All The Important Stuff From Microsoft Build 2015

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All The Important Stuff From Microsoft Build 2015


Microsoft’s Build 2015 developer conference has kicked off today, bringing a host of news about Windows 10 and its developer tools. Here are all the key developments in one handy wrap-up. Just when will Windows 10 get its official release?

Picture: Stephen Lam/Getty Images

No Confirmed Windows 10 Release Date Yet

We’ve long known Microsoft was due to release the final version of Windows 10 before the end of the (US) summer, and some evidence suggests as soon as July. It was speculated that Microsoft might use Build to name an official release date, but that didn’t happen in the first keynote. We may not have to wait long to find out, however. There’s a second keynote tomorrow, and the next likely announcement target after that is Microsoft Ignite (the successor conference to TechEd), which takes place in Chicago next week.

Microsoft Edge Is Project Spartan


Project Spartanbrowser in Windows 10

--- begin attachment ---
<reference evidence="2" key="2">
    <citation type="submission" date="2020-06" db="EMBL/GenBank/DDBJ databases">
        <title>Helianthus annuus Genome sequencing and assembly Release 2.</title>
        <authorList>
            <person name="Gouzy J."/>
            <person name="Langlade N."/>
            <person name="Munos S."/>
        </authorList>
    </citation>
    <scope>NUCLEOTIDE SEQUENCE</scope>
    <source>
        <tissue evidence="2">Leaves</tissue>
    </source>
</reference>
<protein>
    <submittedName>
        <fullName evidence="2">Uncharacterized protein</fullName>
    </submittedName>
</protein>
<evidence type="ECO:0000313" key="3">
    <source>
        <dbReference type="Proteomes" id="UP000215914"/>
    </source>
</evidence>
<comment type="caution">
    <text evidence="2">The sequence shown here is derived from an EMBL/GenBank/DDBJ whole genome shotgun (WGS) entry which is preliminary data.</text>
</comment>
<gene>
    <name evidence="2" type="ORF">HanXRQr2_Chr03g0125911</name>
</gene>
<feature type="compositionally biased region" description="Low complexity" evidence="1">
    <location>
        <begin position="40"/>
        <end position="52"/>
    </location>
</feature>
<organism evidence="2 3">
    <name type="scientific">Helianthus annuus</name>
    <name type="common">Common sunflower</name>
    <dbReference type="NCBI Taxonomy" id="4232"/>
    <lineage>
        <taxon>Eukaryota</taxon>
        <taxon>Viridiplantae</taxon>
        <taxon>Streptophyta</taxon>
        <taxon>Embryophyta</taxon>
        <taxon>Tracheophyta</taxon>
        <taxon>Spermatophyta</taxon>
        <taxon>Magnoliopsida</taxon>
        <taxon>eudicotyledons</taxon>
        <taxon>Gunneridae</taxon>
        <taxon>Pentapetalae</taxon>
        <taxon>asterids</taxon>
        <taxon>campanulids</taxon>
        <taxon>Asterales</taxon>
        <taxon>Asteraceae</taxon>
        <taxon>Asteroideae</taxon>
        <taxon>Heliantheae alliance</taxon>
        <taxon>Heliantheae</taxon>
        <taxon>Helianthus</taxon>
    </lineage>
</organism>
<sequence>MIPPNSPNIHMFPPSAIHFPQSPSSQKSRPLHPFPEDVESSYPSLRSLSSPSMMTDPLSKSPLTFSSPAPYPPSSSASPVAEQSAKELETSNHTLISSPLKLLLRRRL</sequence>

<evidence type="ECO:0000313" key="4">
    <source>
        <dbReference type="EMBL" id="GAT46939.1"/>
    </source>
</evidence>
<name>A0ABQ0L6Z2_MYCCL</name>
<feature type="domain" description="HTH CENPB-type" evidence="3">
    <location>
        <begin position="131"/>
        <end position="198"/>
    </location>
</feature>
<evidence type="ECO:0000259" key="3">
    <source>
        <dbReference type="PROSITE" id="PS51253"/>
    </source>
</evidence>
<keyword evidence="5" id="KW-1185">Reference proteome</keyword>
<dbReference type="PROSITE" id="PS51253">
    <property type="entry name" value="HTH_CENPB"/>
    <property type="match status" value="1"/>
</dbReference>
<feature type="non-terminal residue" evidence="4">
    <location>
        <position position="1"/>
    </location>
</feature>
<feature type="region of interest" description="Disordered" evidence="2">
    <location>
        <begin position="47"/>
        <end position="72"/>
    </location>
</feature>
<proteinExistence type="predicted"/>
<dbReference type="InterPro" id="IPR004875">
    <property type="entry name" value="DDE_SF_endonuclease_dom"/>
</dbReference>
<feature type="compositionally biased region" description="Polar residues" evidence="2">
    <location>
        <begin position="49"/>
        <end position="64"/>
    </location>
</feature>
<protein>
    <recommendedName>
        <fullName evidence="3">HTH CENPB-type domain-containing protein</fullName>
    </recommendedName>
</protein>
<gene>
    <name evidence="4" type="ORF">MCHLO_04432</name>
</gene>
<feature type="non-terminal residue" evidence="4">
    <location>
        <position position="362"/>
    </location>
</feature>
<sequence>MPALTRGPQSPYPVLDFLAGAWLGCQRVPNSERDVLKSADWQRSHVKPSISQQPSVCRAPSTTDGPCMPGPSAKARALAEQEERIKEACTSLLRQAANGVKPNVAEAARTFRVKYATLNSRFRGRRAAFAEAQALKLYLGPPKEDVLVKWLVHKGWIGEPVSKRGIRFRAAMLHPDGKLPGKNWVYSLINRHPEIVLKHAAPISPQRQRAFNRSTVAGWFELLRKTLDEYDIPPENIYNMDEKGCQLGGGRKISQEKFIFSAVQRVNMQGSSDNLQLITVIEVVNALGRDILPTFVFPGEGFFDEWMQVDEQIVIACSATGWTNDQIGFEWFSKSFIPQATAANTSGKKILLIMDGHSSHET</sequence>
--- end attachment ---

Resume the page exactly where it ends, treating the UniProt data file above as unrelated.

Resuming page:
Developer Tools For Moving Android And iOS To Windows


Visual Studio Code


Continuum And Cortana



New Windows Store Payment Options

The Windows Store is going to offer payment options via carrier billing — so you pay for apps as part of your phone bill — as well as the ability to support purchase orders from larger businesses. There will also be new options to make it easier to pay for recurring subscriptions.

More HoloLens Demonstrations


earlier this year

Office API Extensions


New Azure Big Data Tools

New Azure tools announced at Build 2015 include Azure Data Lake, which can support data pools of up to one petabyte. Microsoft has been talking up the “data lake” concept since mid-last year. Microsoft also previewed Azure SQL Data Warehouse, a broad-scale data warehousing platform that runs in the cloud.

Comments

  • “companies who need Internet Explorer features (yes, they exist) will need to install them separately.”

    Not meaning to be Debbie downer…but that includes a very large amount of corporate entities, and software developers who design applications for specific browsers – commonly IE in most companies.

    I feel this might be a bit of a bottleneck for companies thinking about moving over to Windows 10, however I suppose they can just roll out IE separately, or implement Enterprise Mode or similar in Edge.

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